Sunday, April 30, 2017

rightly attributed statements

(thanks to the article about Wrongly Attributed Statements - ошибочно приписываемые цитаты)

Resolve to be tender with the young,
compassionate with the aged,
sympathetic with the striving,
and tolerant of the weak and the wrong.
Sometime in life you will have been all of these.

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When you perform a significant act in life you will often experience both praise and criticism. Elbert Hubbard founded a successful community of artisans in East Aurora, New York. He wrote popular books and coined aphorisms. A 1909 collection titled "The Motto Book" included the following clever piece of reverse-wisdom from his pen:

To escape criticism: Do nothing, say nothing, be nothing.

Hubbard also presented several variants of the saying including this from an 1898 essay:

If you would escape moral and physical assassination, do nothing, say nothing, be nothing—court obscurity, for only in oblivion does safety lie.

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The words above are usually attributed to Mark Twain, but he probably never said them. The joke really originated with the journalist, clergyman, and humorist Robert Jones Burdette who spoke the following during a lecture in 1883.

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The famous comedian Groucho Marx wrote the words above in his memoir "Groucho and Me" in 1959. He constructed a comical tale about resigning from a fictitious group called the Delaney Club.
His son stated that the humorous message was really sent to a private club, but there are many different versions of this story. Here are the names of several candidate organizations: The Friars Club of Beverly Hills, The Lambs Club, The Beverly Hills Tennis Club, and The Hillcrest Country Club.

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The words above are attributed to the ancient Greek philosopher and sage Plato. QI believes that the statement was derived from a passage in "The Republic" that yields an imperfect match.

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see more

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This statement is often attributed to Winston Churchill or Abraham Lincoln, but there is no substantive evidence linking the words to either luminary. Who did craft this statement? The earliest instances were anonymous. Follow the link for more information.

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The above-mentioned quotation is often incorrectly attributed to Albert Einstein.
Evidence collected by QI indicates that the saying should be credited to Francis Phillip Wernig who printed it on a poster that was circulating in 1973. Wernig used the pseudonym Alan Ashley-Pitt.

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Were these words spoken by Marilyn Monroe, Eleanor Roosevelt, or Anne Boleyn? Several famous names have been attached to this quotation by social media participants.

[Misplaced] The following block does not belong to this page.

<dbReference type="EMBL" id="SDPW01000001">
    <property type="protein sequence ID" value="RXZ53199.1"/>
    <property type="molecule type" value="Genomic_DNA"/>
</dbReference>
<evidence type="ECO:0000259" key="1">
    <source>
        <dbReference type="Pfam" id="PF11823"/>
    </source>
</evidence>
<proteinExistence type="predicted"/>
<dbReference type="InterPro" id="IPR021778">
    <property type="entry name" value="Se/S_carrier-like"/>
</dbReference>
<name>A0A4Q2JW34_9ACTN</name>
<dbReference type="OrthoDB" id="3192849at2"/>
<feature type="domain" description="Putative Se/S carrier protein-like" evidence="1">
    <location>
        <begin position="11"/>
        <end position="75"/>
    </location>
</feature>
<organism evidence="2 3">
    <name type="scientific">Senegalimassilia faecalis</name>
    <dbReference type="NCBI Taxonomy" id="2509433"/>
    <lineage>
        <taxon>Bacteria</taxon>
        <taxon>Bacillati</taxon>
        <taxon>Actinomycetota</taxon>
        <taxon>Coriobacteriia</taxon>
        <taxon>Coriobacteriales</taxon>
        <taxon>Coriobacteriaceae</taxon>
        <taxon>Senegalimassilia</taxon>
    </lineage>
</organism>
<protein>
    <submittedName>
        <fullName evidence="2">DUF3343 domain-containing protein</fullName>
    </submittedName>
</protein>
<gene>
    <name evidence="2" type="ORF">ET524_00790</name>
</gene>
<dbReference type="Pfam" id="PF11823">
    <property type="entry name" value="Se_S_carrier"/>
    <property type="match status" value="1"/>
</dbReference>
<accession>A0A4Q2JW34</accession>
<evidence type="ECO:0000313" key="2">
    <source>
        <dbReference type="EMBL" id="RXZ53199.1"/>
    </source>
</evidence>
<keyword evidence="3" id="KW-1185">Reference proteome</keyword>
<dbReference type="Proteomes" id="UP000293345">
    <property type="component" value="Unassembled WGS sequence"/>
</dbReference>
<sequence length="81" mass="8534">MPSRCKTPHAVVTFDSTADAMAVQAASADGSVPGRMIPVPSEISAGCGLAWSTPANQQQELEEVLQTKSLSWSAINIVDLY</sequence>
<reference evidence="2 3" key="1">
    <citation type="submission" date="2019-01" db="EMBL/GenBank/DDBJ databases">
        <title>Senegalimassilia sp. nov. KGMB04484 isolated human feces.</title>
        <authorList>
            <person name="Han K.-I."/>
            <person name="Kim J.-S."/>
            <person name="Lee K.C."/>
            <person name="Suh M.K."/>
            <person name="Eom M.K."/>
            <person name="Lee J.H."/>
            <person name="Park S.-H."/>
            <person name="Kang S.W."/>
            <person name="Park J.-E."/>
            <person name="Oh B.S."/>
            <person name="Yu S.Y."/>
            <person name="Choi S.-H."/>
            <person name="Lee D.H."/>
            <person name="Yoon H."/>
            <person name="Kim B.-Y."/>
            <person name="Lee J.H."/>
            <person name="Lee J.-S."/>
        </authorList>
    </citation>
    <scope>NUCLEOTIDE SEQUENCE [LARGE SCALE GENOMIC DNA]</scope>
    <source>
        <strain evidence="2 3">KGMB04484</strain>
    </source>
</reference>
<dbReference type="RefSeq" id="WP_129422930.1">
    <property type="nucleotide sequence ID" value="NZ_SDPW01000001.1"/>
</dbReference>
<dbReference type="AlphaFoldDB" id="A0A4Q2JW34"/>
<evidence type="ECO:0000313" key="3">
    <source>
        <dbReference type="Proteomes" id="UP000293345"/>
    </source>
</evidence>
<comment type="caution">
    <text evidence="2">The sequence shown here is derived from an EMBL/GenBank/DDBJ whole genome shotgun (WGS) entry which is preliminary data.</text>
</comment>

The phrase was actually coined by Laurel Thatcher Ulrich when she was a graduate student at the University of New Hampshire. She earned her doctorate in History there in 1980, and now she is an eminent Pulitzer-Prize-winning Professor of early American history at Harvard University.

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If a man could pass through Paradise in a dream, and have a flower presented to him as a pledge that his soul had really been there, and if he found that flower in his hand when he awoke — Ay! and what then?
The famous Romantic poet Samuel Taylor Coleridge who crafted “The Rime of the Ancient Mariner” and “Kubla Khan” wrote the text above in a notebook circa 1818. Many years later his grandson, Ernest Hartley Coleridge, edited and published selections from the notebook under the title “Anima Poetae”.
A scrambled version of the text was in circulation by the 1960's, and it is often shared online in modern times:
What if you slept
And what if in your sleep you dreamed
And what if in your dream you went to heaven
And there plucked a strange and beautiful flower
And what if when you awoke you had that flower in your hand
Ah, what then?

More information is available at the Quote Investigator website

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A dramatic quotation about the dangers of environmental upheaval is attributed to the brilliant physicist Albert Einstein. Here are two versions:

If the bee disappeared off the surface of the globe then man would only have four years of life left. No more bees, no more pollination, no more plants, no more animals, no more man.

If the bee disappears from the surface of the earth, man would have no more than four years to live.

QI has located no supporting evidence that Einstein made the remark above. Instead, QI has determined that a statement of this type was made by the major literary figure Maurice Maeterlinck in his work “The Life of the Bee” in 1901.

read more

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This saying has incorrectly been credited to a triumvirate of quotation superstars: Mark Twain, Abraham Lincoln, and George Bernard Shaw. The adage actually evolved in a multistep multi-decade process. The modern version was spoken by Cyrus Stuart Ching in 1948.

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source; source

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